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Primark sees improving UK outlook after Omicron dented Christmas

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·2 min read
FILE PHOTO: The retail store Primark in Birmingham, Britain reopens its doors after a third lockdown imposed in early January due to the ongoing coronavirus disease (COVID-19) pandemic
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By James Davey

LONDON (Reuters) -Associated British Foods said on Thursday the lifting of COVID-19 restrictions in England had boosted prospects for its Primark clothing business after December sales were dented by the rapid spread of the Omicron coronavirus variant.

The group said Omicron had interrupted an improving trend in Primark's customer numbers but it was now seeing a recovery in UK and Ireland footfall.

"In the UK and Ireland I think we're looking at an improving consumer outlook," John Bason, AB Foods' finance chief, told Reuters, pointing to falling COVID-19 infection rates and the end of restrictions in England.

He said he expected Primark's city centre stores to get a boost from workers returning to offices, while the business would also benefit from more people planning holidays.

Bason also pledged that, unlike rivals such as Next, Primark would not raise prices for spring/summer stock despite inflationary cost pressures.

He said a plan to improve efficiency in Primark stores would result in the loss of about 400 management jobs.

Shares in AB Foods were down 1.9% at 1017 GMT.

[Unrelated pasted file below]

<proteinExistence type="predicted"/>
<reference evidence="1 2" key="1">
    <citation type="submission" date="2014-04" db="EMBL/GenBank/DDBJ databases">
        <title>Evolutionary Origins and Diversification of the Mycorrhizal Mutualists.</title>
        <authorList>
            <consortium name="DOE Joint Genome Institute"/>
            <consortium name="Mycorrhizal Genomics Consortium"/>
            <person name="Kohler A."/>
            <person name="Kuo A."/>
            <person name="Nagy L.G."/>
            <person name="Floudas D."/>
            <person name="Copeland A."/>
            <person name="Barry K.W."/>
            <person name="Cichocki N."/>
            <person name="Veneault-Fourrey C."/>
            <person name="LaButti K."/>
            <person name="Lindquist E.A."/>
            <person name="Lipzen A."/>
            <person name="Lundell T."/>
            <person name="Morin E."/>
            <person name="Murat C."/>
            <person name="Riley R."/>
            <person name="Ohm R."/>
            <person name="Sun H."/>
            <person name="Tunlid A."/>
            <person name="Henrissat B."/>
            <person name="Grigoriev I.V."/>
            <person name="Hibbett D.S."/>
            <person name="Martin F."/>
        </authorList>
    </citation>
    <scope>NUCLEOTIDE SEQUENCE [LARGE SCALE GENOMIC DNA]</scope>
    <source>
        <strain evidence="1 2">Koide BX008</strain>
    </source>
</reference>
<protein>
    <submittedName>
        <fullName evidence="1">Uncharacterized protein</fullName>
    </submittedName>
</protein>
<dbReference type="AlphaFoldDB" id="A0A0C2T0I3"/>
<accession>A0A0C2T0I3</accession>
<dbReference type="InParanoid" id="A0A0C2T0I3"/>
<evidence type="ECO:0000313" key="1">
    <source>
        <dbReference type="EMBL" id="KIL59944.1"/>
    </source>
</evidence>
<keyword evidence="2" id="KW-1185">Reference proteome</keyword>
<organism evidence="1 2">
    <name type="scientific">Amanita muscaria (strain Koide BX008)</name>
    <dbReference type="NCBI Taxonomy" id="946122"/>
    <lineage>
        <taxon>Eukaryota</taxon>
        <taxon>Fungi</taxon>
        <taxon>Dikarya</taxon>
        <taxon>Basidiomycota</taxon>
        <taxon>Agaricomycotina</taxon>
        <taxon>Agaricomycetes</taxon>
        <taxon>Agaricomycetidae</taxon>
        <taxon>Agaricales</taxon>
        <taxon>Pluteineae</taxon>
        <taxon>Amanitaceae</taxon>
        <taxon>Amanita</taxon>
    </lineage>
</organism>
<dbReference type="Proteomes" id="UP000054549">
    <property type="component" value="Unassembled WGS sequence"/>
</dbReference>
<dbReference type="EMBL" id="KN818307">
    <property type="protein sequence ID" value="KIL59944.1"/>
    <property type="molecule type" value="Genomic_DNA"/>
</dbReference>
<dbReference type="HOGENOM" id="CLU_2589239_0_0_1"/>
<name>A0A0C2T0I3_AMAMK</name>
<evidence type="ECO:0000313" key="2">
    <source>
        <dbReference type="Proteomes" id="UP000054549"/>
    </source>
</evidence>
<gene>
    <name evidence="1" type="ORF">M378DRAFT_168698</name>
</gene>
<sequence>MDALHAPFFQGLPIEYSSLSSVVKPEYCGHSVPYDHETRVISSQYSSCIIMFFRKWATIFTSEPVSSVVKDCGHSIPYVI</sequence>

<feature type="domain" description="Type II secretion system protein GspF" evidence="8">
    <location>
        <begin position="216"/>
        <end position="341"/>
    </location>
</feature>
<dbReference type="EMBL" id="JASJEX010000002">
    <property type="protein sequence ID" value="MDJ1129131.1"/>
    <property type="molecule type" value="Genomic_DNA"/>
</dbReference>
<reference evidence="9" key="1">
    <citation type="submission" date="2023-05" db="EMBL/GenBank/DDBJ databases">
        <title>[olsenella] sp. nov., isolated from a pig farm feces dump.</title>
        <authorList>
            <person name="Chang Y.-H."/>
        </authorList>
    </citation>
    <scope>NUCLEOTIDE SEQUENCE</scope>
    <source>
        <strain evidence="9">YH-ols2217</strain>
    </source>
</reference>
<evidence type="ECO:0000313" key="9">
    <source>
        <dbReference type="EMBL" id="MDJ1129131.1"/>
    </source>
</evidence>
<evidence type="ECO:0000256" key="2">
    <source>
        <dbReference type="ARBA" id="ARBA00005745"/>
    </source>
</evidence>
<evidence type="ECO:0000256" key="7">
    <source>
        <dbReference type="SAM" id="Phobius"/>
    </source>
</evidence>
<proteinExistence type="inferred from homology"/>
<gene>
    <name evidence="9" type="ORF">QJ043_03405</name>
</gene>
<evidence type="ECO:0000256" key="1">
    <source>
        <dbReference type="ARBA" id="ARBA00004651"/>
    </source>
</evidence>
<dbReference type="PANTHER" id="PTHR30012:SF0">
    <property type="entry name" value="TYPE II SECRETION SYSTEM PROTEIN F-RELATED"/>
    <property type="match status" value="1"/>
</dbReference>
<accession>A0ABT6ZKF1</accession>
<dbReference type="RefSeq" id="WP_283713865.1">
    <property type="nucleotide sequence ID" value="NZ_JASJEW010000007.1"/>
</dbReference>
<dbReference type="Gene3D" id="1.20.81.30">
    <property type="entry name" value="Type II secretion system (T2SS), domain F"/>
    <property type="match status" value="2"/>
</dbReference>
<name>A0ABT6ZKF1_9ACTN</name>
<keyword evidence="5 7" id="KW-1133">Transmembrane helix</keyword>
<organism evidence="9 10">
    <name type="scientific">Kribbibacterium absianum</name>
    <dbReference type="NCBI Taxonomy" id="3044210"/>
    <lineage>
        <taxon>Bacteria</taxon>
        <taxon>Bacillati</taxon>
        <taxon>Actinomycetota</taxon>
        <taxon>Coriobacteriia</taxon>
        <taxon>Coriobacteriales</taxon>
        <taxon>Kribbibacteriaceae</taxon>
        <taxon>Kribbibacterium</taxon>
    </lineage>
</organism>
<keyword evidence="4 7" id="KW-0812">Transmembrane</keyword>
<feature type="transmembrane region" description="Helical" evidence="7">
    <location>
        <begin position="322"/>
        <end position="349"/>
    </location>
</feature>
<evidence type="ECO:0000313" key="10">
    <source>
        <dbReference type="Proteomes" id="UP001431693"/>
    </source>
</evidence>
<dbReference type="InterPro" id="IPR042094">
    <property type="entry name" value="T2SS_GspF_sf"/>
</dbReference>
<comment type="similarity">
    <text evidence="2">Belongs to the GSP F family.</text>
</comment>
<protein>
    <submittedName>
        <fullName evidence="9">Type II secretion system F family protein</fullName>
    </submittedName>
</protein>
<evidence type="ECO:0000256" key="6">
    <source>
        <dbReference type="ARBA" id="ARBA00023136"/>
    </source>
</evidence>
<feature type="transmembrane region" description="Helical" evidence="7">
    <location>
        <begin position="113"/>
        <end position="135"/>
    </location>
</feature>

Primark trades from 401 stores in Europe and the United States but does not have an online business.

Its sales for the 16 weeks to Jan. 8 were 2.67 billion pounds ($3.64 billion). On a constant currency basis that was 36% ahead of last year when there were widespread closures of its stores in the UK and Europe.

While sales were 5% lower than pre-COVID levels in the same period two years ago, its operating profit margin was ahead of management expectations.

All Primark stores remained open throughout the period, except for short periods in Austria and the Netherlands, which cost it 30 million pounds of sales.

AB Foods also owns major sugar, grocery, ingredients and agricultural businesses, where revenue in aggregate was 6% ahead of last year.

The group said all businesses had experienced inflationary pressures in raw materials, commodities, supply chain and energy. That has impacted margins in grocery and ingredients where price rises have lagged the effects of input cost inflation.

However, the group still maintained its guidance for "significant progress", at both the half and full year, in adjusted operating profit and adjusted earnings per share.

($1 = 0.7335 pounds)

(Reporting by James Davey Editing by Jason Neely and Mark Potter)

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